Monday, November 23, 2015
Issue # 187

Got some news or information you would like to get out to the storytelling community?
Contact Mark Goldman -x602-390-3858x - Mark@Storytellermark.com

         There are no major events this week of Thanksgiving, so this issue is slightly different. 
                      Please check the Calendar to see what's happening in the coming weeks.

                           Happy Thanksgiving to all!

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            Somewhere Over the Rainbow - Or Maybe Somewhere Else

Every year, just before Thanksgiving, The Wizard of Oz is broadcast on television. I watched it, again, last night. I have watched it before, many, many times. It is a great story, written by L. Frank Baum. It has stood the test of time, as a story and as a great movie. Over the Rainbow, which almost didn’t make it into the movie, won the Academy Award for Best Original Song. It became Judy Garland's signature song, as well as one of the most enduring ballads of all time.

I watched it with a slightly different eye this time. I began to wonder how many of us, storytellers or not, have ever felt the same as Dorothy and her three stalwart friends. I know I have.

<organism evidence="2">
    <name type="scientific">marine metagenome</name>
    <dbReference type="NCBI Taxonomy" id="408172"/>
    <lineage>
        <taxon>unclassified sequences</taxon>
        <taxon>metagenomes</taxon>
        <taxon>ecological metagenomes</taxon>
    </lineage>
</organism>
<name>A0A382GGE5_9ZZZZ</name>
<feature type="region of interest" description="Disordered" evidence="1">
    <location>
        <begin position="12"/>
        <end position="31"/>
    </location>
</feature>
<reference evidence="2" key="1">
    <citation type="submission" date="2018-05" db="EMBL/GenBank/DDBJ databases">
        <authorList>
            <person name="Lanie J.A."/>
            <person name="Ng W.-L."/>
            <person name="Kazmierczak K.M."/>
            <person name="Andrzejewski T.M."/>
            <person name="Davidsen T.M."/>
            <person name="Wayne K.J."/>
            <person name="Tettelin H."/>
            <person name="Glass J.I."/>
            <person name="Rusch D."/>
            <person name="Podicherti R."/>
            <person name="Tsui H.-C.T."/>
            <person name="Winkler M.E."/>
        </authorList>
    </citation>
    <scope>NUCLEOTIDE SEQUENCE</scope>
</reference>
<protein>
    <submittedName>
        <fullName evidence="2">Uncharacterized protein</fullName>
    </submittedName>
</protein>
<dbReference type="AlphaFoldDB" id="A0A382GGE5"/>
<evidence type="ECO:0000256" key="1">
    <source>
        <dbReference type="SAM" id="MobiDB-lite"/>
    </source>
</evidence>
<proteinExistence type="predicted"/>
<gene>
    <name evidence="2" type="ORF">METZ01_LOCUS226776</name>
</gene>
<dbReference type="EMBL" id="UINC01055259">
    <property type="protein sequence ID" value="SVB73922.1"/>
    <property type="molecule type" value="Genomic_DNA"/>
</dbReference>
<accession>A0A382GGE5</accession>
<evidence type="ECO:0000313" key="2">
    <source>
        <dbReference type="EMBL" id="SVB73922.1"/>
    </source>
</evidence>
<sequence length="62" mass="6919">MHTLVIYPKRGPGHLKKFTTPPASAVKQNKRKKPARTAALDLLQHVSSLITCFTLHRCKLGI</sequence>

How many times have I felt as if I didn’t have a brain? How often have I been plagued by that feeling of not knowing what to do; what direction to go? How many times have I questioned myself, not trusted my intuition, yet made a decision in the end that was the right one for me? Oh, there have been a few missteps, but for the most part, I knew what to do. I knew what I needed to do. I knew what I had to do
How often have I felt the same sorrow and loneliness of the Tin Man? Was I left out in the rain because I didn’t have a heart, or a good enough heart? If I only had that “one” special someone to love, someone who would love me back, then everything would be alright. And yet, I have had those in my life whom I have shared deeply and intimately. And although those intense relationships may have not lasted as long as I had hoped, I look back and know that I have the capacity to love and be loved. The Wizard tells the Tin Man, “Remember, my sentimental friend, that a heart is not judged by how much you love, but by how much you are loved by others.” 
Courage! I struggle with it each day, and often doubt my ability to face the unknown. Sometimes in seemingly small ways or with small tasks, often when facing major issues or decisions. Second and third guessing is common to me. The most difficult – Do I have the courage of my convictions? Do I have the courage to do what I know is needed, even when the fear grips me like a giant vise? Somewhere inside I know that I must act. I know that not making a decision is also making a decision. And I have learned that courage is not the absence of fear, but the ability act, even though the fear is there.